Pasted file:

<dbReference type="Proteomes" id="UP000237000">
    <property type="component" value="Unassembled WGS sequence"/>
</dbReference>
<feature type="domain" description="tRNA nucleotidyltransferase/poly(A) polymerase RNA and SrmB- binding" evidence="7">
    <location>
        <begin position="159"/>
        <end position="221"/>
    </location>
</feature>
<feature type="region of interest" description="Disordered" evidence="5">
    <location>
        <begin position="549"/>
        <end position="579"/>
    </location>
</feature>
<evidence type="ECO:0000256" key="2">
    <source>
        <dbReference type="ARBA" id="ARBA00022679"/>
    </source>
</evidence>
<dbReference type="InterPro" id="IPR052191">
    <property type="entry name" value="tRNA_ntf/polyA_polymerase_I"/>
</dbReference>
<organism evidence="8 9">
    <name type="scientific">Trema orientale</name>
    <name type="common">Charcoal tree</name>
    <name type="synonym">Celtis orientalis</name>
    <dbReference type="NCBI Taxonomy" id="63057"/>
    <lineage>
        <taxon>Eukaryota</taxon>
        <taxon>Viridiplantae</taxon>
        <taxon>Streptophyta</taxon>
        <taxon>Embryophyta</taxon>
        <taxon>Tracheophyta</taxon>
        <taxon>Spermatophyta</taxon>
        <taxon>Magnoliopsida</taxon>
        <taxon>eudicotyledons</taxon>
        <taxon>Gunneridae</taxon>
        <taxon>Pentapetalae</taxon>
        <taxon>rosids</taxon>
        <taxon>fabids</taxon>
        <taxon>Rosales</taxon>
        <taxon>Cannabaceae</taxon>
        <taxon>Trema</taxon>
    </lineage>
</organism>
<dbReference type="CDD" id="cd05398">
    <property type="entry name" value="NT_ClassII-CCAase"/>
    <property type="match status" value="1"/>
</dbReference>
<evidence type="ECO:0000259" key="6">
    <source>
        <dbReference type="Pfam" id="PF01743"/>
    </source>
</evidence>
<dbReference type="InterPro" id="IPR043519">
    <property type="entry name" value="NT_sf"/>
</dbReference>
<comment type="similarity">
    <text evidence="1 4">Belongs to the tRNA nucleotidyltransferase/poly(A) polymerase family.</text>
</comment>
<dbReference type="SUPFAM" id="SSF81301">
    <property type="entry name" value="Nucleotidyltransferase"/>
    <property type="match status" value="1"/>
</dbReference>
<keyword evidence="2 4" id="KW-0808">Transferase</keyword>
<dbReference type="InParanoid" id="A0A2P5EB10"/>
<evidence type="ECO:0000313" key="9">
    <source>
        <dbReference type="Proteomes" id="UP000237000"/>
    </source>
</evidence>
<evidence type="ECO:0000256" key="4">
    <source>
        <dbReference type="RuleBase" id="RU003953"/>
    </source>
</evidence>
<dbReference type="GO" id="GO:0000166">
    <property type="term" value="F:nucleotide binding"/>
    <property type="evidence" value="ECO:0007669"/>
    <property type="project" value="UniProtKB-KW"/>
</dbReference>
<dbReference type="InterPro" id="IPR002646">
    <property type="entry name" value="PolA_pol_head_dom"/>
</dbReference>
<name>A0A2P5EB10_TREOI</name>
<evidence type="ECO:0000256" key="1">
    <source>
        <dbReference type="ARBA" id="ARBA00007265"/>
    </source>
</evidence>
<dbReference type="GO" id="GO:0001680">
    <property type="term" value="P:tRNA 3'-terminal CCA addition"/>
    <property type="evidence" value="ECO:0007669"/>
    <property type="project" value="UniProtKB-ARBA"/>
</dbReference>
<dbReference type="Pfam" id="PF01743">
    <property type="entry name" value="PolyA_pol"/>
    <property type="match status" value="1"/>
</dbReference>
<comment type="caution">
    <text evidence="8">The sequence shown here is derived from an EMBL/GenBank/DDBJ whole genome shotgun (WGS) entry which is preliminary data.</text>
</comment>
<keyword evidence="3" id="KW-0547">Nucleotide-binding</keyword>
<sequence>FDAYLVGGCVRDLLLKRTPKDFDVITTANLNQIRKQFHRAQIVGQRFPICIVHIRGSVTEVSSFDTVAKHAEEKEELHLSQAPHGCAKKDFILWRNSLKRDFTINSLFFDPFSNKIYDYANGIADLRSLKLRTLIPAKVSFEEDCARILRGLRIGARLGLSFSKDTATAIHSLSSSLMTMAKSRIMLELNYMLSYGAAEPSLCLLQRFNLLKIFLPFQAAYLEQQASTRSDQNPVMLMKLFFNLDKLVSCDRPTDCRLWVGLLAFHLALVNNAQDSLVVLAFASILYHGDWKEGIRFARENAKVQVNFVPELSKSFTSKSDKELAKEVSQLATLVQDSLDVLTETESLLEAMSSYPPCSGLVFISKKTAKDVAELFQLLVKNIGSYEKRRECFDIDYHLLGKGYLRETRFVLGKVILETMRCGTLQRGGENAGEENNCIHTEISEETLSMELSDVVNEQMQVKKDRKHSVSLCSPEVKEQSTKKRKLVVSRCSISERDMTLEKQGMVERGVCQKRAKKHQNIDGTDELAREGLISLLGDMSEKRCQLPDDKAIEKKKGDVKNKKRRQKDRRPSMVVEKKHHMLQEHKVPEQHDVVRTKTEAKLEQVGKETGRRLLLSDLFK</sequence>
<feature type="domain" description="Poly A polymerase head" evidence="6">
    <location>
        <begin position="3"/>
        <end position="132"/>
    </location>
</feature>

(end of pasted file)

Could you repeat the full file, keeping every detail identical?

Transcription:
<dbReference type="Proteomes" id="UP000237000">
    <property type="component" value="Unassembled WGS sequence"/>
</dbReference>
<feature type="domain" description="tRNA nucleotidyltransferase/poly(A) polymerase RNA and SrmB- binding" evidence="7">
    <location>
        <begin position="159"/>
        <end position="221"/>
    </location>
</feature>
<feature type="region of interest" description="Disordered" evidence="5">
    <location>
        <begin position="549"/>
        <end position="579"/>
    </location>
</feature>
<evidence type="ECO:0000256" key="2">
    <source>
        <dbReference type="ARBA" id="ARBA00022679"/>
    </source>
</evidence>
<dbReference type="InterPro" id="IPR052191">
    <property type="entry name" value="tRNA_ntf/polyA_polymerase_I"/>
</dbReference>
<organism evidence="8 9">
    <name type="scientific">Trema orientale</name>
    <name type="common">Charcoal tree</name>
    <name type="synonym">Celtis orientalis</name>
    <dbReference type="NCBI Taxonomy" id="63057"/>
    <lineage>
        <taxon>Eukaryota</taxon>
        <taxon>Viridiplantae</taxon>
        <taxon>Streptophyta</taxon>
        <taxon>Embryophyta</taxon>
        <taxon>Tracheophyta</taxon>
        <taxon>Spermatophyta</taxon>
        <taxon>Magnoliopsida</taxon>
        <taxon>eudicotyledons</taxon>
        <taxon>Gunneridae</taxon>
        <taxon>Pentapetalae</taxon>
        <taxon>rosids</taxon>
        <taxon>fabids</taxon>
        <taxon>Rosales</taxon>
        <taxon>Cannabaceae</taxon>
        <taxon>Trema</taxon>
    </lineage>
</organism>
<dbReference type="CDD" id="cd05398">
    <property type="entry name" value="NT_ClassII-CCAase"/>
    <property type="match status" value="1"/>
</dbReference>
<evidence type="ECO:0000259" key="6">
    <source>
        <dbReference type="Pfam" id="PF01743"/>
    </source>
</evidence>
<dbReference type="InterPro" id="IPR043519">
    <property type="entry name" value="NT_sf"/>
</dbReference>
<comment type="similarity">
    <text evidence="1 4">Belongs to the tRNA nucleotidyltransferase/poly(A) polymerase family.</text>
</comment>
<dbReference type="SUPFAM" id="SSF81301">
    <property type="entry name" value="Nucleotidyltransferase"/>
    <property type="match status" value="1"/>
</dbReference>
<keyword evidence="2 4" id="KW-0808">Transferase</keyword>
<dbReference type="InParanoid" id="A0A2P5EB10"/>
<evidence type="ECO:0000313" key="9">
    <source>
        <dbReference type="Proteomes" id="UP000237000"/>
    </source>
</evidence>
<evidence type="ECO:0000256" key="4">
    <source>
        <dbReference type="RuleBase" id="RU003953"/>
    </source>
</evidence>
<dbReference type="GO" id="GO:0000166">
    <property type="term" value="F:nucleotide binding"/>
    <property type="evidence" value="ECO:0007669"/>
    <property type="project" value="UniProtKB-KW"/>
</dbReference>
<dbReference type="InterPro" id="IPR002646">
    <property type="entry name" value="PolA_pol_head_dom"/>
</dbReference>
<name>A0A2P5EB10_TREOI</name>
<evidence type="ECO:0000256" key="1">
    <source>
        <dbReference type="ARBA" id="ARBA00007265"/>
    </source>
</evidence>
<dbReference type="GO" id="GO:0001680">
    <property type="term" value="P:tRNA 3'-terminal CCA addition"/>
    <property type="evidence" value="ECO:0007669"/>
    <property type="project" value="UniProtKB-ARBA"/>
</dbReference>
<dbReference type="Pfam" id="PF01743">
    <property type="entry name" value="PolyA_pol"/>
    <property type="match status" value="1"/>
</dbReference>
<comment type="caution">
    <text evidence="8">The sequence shown here is derived from an EMBL/GenBank/DDBJ whole genome shotgun (WGS) entry which is preliminary data.</text>
</comment>
<keyword evidence="3" id="KW-0547">Nucleotide-binding</keyword>
<sequence>FDAYLVGGCVRDLLLKRTPKDFDVITTANLNQIRKQFHRAQIVGQRFPICIVHIRGSVTEVSSFDTVAKHAEEKEELHLSQAPHGCAKKDFILWRNSLKRDFTINSLFFDPFSNKIYDYANGIADLRSLKLRTLIPAKVSFEEDCARILRGLRIGARLGLSFSKDTATAIHSLSSSLMTMAKSRIMLELNYMLSYGAAEPSLCLLQRFNLLKIFLPFQAAYLEQQASTRSDQNPVMLMKLFFNLDKLVSCDRPTDCRLWVGLLAFHLALVNNAQDSLVVLAFASILYHGDWKEGIRFARENAKVQVNFVPELSKSFTSKSDKELAKEVSQLATLVQDSLDVLTETESLLEAMSSYPPCSGLVFISKKTAKDVAELFQLLVKNIGSYEKRRECFDIDYHLLGKGYLRETRFVLGKVILETMRCGTLQRGGENAGEENNCIHTEISEETLSMELSDVVNEQMQVKKDRKHSVSLCSPEVKEQSTKKRKLVVSRCSISERDMTLEKQGMVERGVCQKRAKKHQNIDGTDELAREGLISLLGDMSEKRCQLPDDKAIEKKKGDVKNKKRRQKDRRPSMVVEKKHHMLQEHKVPEQHDVVRTKTEAKLEQVGKETGRRLLLSDLFK</sequence>
<feature type="domain" description="Poly A polymerase head" evidence="6">
    <location>
        <begin position="3"/>
        <end position="132"/>
    </location>
</feature>